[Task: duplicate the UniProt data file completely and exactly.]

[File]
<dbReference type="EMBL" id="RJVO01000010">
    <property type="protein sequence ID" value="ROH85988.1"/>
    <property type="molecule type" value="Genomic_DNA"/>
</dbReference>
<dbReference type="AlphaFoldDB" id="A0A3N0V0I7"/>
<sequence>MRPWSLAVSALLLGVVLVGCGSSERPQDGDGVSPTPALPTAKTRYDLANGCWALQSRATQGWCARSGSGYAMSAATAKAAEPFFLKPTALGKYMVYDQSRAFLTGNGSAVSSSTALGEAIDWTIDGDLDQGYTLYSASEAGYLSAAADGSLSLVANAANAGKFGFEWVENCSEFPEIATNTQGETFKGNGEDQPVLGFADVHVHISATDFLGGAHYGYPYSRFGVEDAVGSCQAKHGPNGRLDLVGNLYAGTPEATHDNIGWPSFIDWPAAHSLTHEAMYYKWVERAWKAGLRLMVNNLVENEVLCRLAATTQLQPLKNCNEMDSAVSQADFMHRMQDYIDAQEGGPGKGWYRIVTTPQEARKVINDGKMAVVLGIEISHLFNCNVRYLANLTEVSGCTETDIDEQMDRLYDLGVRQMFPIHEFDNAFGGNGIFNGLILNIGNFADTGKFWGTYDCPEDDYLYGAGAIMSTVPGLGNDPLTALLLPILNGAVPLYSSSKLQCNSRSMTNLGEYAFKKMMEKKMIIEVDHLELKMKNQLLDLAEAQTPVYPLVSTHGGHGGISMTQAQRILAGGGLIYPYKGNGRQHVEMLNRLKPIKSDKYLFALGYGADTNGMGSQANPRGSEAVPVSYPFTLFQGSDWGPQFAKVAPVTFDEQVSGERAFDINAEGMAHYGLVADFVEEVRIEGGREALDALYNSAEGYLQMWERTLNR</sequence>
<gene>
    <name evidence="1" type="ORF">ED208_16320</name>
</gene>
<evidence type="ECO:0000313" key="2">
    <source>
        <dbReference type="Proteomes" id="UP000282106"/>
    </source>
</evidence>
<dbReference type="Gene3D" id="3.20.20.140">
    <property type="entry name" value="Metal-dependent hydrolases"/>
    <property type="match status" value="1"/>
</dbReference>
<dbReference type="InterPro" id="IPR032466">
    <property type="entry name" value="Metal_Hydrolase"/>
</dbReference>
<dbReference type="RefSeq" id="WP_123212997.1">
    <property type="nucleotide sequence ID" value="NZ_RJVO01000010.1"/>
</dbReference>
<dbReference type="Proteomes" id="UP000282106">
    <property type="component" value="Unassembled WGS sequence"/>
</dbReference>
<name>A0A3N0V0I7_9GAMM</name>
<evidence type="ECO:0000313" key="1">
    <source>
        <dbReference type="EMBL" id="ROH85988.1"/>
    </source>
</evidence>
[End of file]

<dbReference type="EMBL" id="RJVO01000010">
    <property type="protein sequence ID" value="ROH85988.1"/>
    <property type="molecule type" value="Genomic_DNA"/>
</dbReference>
<dbReference type="AlphaFoldDB" id="A0A3N0V0I7"/>
<sequence>MRPWSLAVSALLLGVVLVGCGSSERPQDGDGVSPTPALPTAKTRYDLANGCWALQSRATQGWCARSGSGYAMSAATAKAAEPFFLKPTALGKYMVYDQSRAFLTGNGSAVSSSTALGEAIDWTIDGDLDQGYTLYSASEAGYLSAAADGSLSLVANAANAGKFGFEWVENCSEFPEIATNTQGETFKGNGEDQPVLGFADVHVHISATDFLGGAHYGYPYSRFGVEDAVGSCQAKHGPNGRLDLVGNLYAGTPEATHDNIGWPSFIDWPAAHSLTHEAMYYKWVERAWKAGLRLMVNNLVENEVLCRLAATTQLQPLKNCNEMDSAVSQADFMHRMQDYIDAQEGGPGKGWYRIVTTPQEARKVINDGKMAVVLGIEISHLFNCNVRYLANLTEVSGCTETDIDEQMDRLYDLGVRQMFPIHEFDNAFGGNGIFNGLILNIGNFADTGKFWGTYDCPEDDYLYGAGAIMSTVPGLGNDPLTALLLPILNGAVPLYSSSKLQCNSRSMTNLGEYAFKKMMEKKMIIEVDHLELKMKNQLLDLAEAQTPVYPLVSTHGGHGGISMTQAQRILAGGGLIYPYKGNGRQHVEMLNRLKPIKSDKYLFALGYGADTNGMGSQANPRGSEAVPVSYPFTLFQGSDWGPQFAKVAPVTFDEQVSGERAFDINAEGMAHYGLVADFVEEVRIEGGREALDALYNSAEGYLQMWERTLNR</sequence>
<gene>
    <name evidence="1" type="ORF">ED208_16320</name>
</gene>
<evidence type="ECO:0000313" key="2">
    <source>
        <dbReference type="Proteomes" id="UP000282106"/>
    </source>
</evidence>
<dbReference type="Gene3D" id="3.20.20.140">
    <property type="entry name" value="Metal-dependent hydrolases"/>
    <property type="match status" value="1"/>
</dbReference>
<dbReference type="InterPro" id="IPR032466">
    <property type="entry name" value="Metal_Hydrolase"/>
</dbReference>
<dbReference type="RefSeq" id="WP_123212997.1">
    <property type="nucleotide sequence ID" value="NZ_RJVO01000010.1"/>
</dbReference>
<dbReference type="Proteomes" id="UP000282106">
    <property type="component" value="Unassembled WGS sequence"/>
</dbReference>
<name>A0A3N0V0I7_9GAMM</name>
<evidence type="ECO:0000313" key="1">
    <source>
        <dbReference type="EMBL" id="ROH85988.1"/>
    </source>
</evidence>